This is a series of in depth looks at the opponents the Utah State football team will be facing this season. The series will use Athlon Sports Top 130 pre-season rankings to consider where opponents are at on a national level and each week will preview a different opponent.
Week 1: Washington State (September 4th)
Record in 2020: 1-3
Record in 2019: 6-7 (3-6)
Record vs USU: 2-1
Athlon Ranking: 68th
Key Loses: Josh Watson (guard), Oscar Draguicevich III (punter), Davontavean Martin (wide receiver), Tyrese Ross and Ayden Hector (transferred).
Key Players Back: Max Borghi and Deon McIntosh (running backs), Jayden de Laura (quarterback), Calvin Jackson Jr. (wide receiver), Jahad Woods (linebacker), Jaylen Watson defensive back), Daniel Isom (defensive back) and Brennan Jackson (edge).
The most points that Washington State scored last season was 38 in their lone win against Oregon State. The Cougars averaged 27 points per game last season and in 2019 they averaged 27 points per game. One of the big contributing factors to Washington State’s struggle last season was the addition of new head coach Nick Rolovich and the instillation of a new offense. The Cougars return a starting quarterback for the first time in a while in Jayden de Laura and also bring back significant depth at running back with Max Borghi and Deon McIntosh. Borghi ran for 95 yards on 10 attempts in 2020, averaging 9.5 yards and scoring a touchdown. McIntosh went for 323 yards on 52 carries, averaging 6.2 yards and scoring three touchdowns. In 2019, Borghi went for 817 yards on 127 carries, averaging 6.4 yards per carry and scoring 11 touchdowns while McIntosh ran for 111 yards on 16 carries, averaging 6.9 yards per carry while also scoring a touchdown. The Cougs loose depth at wide receiver, but the talent at running back should help make up for that.
Washington State ranked 71st in third down conversions in 2020, converting 20 first downs out of 51 attempted, which was good for 39.2%. Looking at pass percentage, Washington State ranked 52nd, completing 94 passes out of the 152 attempted, which is a completion rate of 61.8%. Washington State was tied for 19th for turnovers lost last season, losing four fumbles and four interceptions. For total offense, Washington State ranked 75th, averaging 384 yards per game and scoring 14 touchdowns.
Yes, Washington State only played four games last season but those numbers have to improve. 384 yards per game wasn’t too bad but 14 touchdowns (98 points) through four games in todays offensive minded age isn’t going to provide a lot of great opportunities to win games. One name to keep an eye on for the receivers is Senior Travell Harris, who led the receivers last year with 29 receptions, 340 yards, and two touchdowns. Graduate student Renard Bell had 337 yards receiving on 33 receptions and scored two touchdowns. Consistency will be key especially since the offense is still new so it will be interesting to see how the offense continues to develop during the offseason in preparation for the season.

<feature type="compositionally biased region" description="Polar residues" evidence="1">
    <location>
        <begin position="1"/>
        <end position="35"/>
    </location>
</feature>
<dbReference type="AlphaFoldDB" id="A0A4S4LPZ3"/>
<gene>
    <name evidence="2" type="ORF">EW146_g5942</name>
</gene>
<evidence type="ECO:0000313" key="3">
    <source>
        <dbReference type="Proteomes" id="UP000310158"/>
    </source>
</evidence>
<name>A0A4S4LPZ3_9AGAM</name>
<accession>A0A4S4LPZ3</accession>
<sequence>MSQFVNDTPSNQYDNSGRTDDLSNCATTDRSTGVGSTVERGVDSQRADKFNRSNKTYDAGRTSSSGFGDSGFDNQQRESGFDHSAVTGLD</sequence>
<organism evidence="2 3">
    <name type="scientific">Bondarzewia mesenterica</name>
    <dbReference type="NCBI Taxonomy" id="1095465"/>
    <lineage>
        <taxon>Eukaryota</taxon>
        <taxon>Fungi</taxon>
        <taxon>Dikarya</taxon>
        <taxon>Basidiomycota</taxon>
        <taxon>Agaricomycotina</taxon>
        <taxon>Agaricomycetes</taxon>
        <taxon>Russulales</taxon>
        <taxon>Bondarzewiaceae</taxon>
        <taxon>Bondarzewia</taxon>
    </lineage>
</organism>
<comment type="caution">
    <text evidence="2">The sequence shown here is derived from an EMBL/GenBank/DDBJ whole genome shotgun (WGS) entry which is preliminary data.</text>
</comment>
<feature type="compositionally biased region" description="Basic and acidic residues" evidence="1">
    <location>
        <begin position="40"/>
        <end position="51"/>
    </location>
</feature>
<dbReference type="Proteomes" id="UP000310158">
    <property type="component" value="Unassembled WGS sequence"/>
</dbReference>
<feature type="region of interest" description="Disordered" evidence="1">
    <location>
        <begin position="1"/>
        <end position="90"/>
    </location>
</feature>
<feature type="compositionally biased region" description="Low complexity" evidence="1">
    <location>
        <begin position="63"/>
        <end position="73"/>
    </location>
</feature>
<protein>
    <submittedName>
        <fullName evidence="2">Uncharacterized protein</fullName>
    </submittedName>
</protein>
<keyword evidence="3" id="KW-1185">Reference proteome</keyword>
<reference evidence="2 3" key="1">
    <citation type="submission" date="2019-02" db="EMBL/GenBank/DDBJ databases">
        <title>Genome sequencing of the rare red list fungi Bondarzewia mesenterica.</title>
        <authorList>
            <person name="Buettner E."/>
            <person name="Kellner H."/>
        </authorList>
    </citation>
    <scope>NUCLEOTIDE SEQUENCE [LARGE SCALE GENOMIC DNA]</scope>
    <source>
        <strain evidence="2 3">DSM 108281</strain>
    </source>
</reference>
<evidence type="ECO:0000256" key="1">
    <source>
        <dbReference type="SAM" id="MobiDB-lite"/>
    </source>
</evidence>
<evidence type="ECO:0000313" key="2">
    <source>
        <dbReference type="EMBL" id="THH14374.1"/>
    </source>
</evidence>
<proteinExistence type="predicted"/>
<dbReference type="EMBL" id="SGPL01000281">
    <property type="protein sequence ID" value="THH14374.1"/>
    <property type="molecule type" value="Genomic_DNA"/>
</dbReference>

This is where Washington State could be really good this season and it could really help them early in the season as they continue to figure out the offense. The Cougars bring back seven starters from last season to include Jahad Woods, Jaylen Watson, Daniel Isom, Brennan Jackson, and Armani Marsh. The secondary should be very solid next season for Washington State. Defensive back George Hicks III is another player to watch out for. He had 19 tackles (13 solo, six assist), two pass deflections, and a forced fumble. Jahad Woods is the only returning player to have an interception from last season so that is an area that the Cougars are going to need to improve in.
Looking at statistics, Washington State ranked 116th in the nation in third down defense, giving opponents 25 third on conversions on 52 attempts, which is a 48.1% conversion rate. In first down defense, Washington State ranked 9th allowing 93 total first downs. What this says is that Washington State was able to make stops on first downs but unable to stop teams from converting in later downs. Washington State really struggled in Red Zone defense during the 2020 season, where opponents had a 88.9% success rate and 16 scores, which ranked 102nd in the nation. The Cougars forced six total turnovers in 2020, which was ranked for 109th in the nation and allowed 307 passing yards per game and 11.92 yards per completion, which ranked 124th in the nation. Washington State was ranked 52nd in rushing defense, allowing 154.8 yards per game, 4.99 yards per rush, and nine rushing touchdowns. In total defense Washington State was 111th in the nation, allowing 461.8 yards per game.
Bringing back starters in the secondary is certainly going to help bring the numbers down in passing yards allowed and yards allowed per game. The defense really needs to aim its focus at creating turnovers. Only forcing eight turnovers really isn’t going to cut it because it just helps to extend drives for the opposing offense. There needs to be more consistency, especially in the later downs, to prevent big plays from happening.
Overall, Washington State should be better than last season and also better than the 2019 season with returning talent. They probably won’t be as good as the 2018 team that went 11-2 but they should be able to get to eight wins as they have win-able non conference and conference games at home. The offense should have a better handle after a year of breaking in while Utah State introduces a new head coach. I’d expect this game to be close in the beginning but Washington State will ultimately pull away in the end due to having more experience, specifically on the defensive side of the ball.